37th DPS Meeting, 4-9 September 2005
Session 6 Cassini I
Invited, Monday, September 5, 2005, 2:00-3:50pm, Music Concert Hall

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[6.07] INMS Titan Observations

J.H. Waite, Jr. (UM), H. Niemann (NASA GSFC), R.V. Yelle (UA), W.T. Kasprzak (NASA GSFC), T.E. Cravens (KU), J.G. Luhmann (UC Berkeley), R.L. McNutt (APL), W.-H. Ip (National Central Univ. Taiwan), V. De La Haye (UM), S. Ledvina (UC Berkeley), I. Mueller-Wordarg (Imperial College, London), N. Borggren (UA)

The Ion Neutral Mass Spectrometer (INMS) aboard the Cassini Orbiter has obtained the first in situ composition measurements of the neutral densities of molecular nitrogen, methane, hydrogen, argon, and a host of stable carbon-nitrile ion and neutral compounds in the first and sixth flybys of Titan. The bulk composition and thermal structure of the moon's upper atmosphere appear to vary with latitude and local time. The new data set provides strong evidence for atmospheric waves in the upper atmosphere and for the existence of a warm, chemically complex corona. Furthermore, the data set provides direct measurements of isotopes of nitrogen, carbon, and argon, which reveal interesting clues about the evolution of the atmosphere.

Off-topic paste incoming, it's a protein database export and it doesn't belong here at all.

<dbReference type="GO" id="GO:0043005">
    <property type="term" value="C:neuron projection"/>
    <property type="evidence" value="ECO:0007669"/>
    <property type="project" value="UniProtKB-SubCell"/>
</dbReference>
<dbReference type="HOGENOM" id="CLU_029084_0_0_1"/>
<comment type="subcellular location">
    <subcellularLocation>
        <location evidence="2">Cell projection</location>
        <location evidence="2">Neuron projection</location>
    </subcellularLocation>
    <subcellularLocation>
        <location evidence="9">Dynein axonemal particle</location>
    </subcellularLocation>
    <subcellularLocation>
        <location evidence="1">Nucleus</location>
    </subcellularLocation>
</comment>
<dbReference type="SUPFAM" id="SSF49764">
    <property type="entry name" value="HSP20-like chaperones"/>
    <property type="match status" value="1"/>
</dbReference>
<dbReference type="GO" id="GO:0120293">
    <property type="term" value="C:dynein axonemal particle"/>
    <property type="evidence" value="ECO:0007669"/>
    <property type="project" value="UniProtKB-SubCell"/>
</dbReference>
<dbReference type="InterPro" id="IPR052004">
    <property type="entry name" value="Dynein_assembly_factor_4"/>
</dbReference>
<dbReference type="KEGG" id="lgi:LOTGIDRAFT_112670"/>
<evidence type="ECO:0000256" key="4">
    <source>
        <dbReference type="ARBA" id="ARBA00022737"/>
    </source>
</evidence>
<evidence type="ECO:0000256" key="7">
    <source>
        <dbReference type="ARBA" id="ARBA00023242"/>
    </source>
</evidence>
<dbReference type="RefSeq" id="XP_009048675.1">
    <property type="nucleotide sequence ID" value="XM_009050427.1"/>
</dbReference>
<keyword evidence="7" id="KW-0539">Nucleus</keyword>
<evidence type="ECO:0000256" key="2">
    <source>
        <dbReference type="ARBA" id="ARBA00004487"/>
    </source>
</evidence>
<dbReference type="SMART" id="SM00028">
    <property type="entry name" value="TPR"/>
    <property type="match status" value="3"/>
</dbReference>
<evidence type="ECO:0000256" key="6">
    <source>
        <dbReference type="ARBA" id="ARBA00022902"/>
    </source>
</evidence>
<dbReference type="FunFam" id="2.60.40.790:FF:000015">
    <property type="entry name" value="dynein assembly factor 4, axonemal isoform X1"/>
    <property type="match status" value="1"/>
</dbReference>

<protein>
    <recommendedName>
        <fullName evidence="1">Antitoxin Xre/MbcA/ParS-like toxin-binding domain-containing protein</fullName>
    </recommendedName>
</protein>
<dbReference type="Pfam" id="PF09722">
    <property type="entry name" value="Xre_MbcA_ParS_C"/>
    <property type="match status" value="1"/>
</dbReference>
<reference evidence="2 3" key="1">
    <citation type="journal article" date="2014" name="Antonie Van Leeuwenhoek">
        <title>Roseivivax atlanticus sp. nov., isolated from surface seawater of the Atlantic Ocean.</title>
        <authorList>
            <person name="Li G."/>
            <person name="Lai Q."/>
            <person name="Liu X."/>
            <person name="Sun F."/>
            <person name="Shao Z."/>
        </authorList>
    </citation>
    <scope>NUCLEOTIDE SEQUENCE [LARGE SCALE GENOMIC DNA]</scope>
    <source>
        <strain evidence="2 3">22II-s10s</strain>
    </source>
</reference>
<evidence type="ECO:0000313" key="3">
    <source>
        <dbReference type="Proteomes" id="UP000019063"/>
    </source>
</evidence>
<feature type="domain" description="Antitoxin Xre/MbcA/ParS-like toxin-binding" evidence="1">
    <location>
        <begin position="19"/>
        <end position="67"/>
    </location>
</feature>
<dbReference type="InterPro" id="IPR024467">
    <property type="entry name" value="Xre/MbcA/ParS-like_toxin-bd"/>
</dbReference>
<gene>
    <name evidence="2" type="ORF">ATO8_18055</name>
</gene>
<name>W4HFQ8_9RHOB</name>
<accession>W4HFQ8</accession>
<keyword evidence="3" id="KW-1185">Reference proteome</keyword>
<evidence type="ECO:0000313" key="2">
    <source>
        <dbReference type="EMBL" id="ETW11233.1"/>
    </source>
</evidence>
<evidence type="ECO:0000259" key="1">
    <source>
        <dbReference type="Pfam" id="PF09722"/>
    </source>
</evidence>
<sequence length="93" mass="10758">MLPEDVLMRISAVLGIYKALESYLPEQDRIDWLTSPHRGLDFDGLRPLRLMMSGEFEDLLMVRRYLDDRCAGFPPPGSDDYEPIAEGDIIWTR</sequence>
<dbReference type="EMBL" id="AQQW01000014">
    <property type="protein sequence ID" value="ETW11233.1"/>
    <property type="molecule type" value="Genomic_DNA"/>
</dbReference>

The atmosphere likely formed from outgassing as planetesimals composed of silicates, water ice, clathrates of methane, and ammonia hydrates coalesced. Subsequent photochemistry and/or shock-induced chemistry likely converted the atmospheric nitrogen into molecular nitrogen, which is inferred by the absence (<0.6 ppm) of 36Ar in the INMS data. (Ice clathrate delivery of N2 would have presumably also delivered 36Ar to the proto Titan.) The decrease of the 14N to 15N isotopic ratio with respect to the terrestrial value allows us to suggest an early atmosphere >1.5 to 100 times more substantial that was lost via escape over the intervening 4.5 billion years. Carbon in the form of methane has continued to outgas over time from the interior (as inferred from the elevated 12C to 13C ratio as compared to terrestrial values) with much of its subsequent photolysis products being deposited in the form of complex hydrocarbons on the surface (~5 x 1027 s-1 as estimated from the H2 escape rate of 6.1 ± 0.2 x 109 cm-2 s-1 measured by INMS).

This talk will highlight the composition, vertical structure, wave processes, and escape of Titan's atmosphere.

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Bulletin of the American Astronomical Society, 37 #3
© 2004. The American Astronomical Soceity.